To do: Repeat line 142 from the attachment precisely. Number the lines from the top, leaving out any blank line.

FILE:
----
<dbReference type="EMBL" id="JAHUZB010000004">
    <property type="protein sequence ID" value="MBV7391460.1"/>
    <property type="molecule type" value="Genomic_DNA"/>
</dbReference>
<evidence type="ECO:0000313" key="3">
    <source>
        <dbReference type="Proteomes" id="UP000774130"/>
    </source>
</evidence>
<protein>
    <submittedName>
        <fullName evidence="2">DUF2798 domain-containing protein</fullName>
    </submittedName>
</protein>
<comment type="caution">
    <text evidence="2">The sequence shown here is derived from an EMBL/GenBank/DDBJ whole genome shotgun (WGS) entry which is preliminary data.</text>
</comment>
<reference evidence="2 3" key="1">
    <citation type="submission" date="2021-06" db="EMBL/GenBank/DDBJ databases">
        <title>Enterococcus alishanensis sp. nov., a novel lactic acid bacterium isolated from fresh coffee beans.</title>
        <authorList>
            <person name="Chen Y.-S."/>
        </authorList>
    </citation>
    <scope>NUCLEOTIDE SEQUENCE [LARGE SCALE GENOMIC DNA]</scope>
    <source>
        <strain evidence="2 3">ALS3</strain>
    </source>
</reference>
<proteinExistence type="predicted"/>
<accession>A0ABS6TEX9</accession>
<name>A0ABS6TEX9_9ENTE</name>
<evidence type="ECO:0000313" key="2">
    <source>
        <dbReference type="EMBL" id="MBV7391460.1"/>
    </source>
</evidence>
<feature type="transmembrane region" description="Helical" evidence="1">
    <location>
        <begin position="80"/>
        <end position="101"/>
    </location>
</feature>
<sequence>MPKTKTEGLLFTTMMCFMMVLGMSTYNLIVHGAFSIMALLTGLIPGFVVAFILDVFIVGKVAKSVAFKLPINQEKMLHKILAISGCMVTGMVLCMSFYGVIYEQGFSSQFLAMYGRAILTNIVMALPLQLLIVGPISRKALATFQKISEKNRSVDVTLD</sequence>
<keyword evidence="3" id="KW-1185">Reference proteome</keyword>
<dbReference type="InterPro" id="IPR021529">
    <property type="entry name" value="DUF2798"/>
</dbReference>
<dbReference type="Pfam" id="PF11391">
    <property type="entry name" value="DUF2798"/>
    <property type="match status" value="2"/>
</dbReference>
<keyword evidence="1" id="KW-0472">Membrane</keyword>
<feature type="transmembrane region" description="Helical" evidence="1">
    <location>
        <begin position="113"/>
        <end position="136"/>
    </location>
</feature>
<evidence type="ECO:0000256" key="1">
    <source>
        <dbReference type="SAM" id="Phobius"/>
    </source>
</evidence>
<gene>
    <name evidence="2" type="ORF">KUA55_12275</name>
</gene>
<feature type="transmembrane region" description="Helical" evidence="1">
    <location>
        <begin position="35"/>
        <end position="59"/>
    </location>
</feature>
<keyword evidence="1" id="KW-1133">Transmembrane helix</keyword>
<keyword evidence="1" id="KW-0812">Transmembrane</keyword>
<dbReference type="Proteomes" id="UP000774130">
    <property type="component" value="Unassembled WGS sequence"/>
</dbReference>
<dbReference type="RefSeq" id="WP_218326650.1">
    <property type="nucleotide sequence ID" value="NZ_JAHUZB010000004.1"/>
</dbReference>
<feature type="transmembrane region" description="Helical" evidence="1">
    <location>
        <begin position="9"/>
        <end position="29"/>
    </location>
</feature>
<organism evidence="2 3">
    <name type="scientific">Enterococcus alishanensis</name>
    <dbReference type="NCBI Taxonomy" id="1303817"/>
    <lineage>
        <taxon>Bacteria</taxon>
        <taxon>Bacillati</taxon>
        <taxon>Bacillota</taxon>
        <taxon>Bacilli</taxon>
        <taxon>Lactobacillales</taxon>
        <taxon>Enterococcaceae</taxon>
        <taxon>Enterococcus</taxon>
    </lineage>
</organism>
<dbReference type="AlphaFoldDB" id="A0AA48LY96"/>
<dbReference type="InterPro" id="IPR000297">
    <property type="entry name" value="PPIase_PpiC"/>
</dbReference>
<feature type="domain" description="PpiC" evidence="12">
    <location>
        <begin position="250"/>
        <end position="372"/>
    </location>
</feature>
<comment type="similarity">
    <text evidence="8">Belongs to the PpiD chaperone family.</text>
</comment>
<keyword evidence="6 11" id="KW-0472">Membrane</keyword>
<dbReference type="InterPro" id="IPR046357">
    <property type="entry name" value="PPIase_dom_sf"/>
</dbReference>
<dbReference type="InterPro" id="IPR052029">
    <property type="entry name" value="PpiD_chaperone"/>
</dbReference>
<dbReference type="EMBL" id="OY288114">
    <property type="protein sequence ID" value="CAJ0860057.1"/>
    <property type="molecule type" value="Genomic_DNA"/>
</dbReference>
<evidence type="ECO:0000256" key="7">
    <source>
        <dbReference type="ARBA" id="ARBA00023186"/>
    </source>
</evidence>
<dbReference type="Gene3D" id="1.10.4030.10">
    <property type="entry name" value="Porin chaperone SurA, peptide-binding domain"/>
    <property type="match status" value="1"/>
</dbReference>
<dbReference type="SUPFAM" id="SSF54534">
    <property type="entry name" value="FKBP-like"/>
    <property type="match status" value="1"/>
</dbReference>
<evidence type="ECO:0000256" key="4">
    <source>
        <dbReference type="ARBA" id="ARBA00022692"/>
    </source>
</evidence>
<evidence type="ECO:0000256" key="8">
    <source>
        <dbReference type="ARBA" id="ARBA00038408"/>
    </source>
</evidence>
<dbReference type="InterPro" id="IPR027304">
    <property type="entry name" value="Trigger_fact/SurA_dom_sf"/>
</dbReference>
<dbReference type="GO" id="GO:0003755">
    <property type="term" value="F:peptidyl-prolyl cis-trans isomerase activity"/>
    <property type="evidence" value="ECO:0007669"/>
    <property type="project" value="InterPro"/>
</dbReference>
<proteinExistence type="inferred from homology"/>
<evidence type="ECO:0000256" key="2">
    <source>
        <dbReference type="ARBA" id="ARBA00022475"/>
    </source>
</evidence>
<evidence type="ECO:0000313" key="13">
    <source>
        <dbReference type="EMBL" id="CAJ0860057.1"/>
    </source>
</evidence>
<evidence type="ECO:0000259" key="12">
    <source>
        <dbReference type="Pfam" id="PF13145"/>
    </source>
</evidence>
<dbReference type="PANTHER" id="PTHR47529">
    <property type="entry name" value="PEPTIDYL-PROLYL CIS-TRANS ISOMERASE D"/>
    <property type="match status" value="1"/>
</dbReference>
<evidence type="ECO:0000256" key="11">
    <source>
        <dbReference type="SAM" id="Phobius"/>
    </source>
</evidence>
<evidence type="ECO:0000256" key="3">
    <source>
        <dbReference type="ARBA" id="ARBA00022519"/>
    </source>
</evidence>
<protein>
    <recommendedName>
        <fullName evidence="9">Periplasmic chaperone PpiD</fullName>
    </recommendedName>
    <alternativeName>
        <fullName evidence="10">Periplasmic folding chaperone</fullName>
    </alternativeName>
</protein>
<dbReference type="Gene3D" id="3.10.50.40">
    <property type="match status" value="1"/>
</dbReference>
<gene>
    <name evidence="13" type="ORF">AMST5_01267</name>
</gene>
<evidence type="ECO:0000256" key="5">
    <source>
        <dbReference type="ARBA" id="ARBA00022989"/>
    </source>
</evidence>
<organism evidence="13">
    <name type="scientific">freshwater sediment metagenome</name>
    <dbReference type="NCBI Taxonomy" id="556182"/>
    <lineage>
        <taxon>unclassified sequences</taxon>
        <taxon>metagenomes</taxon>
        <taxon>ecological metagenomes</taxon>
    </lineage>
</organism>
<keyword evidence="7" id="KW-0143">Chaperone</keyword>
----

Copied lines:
</evidence>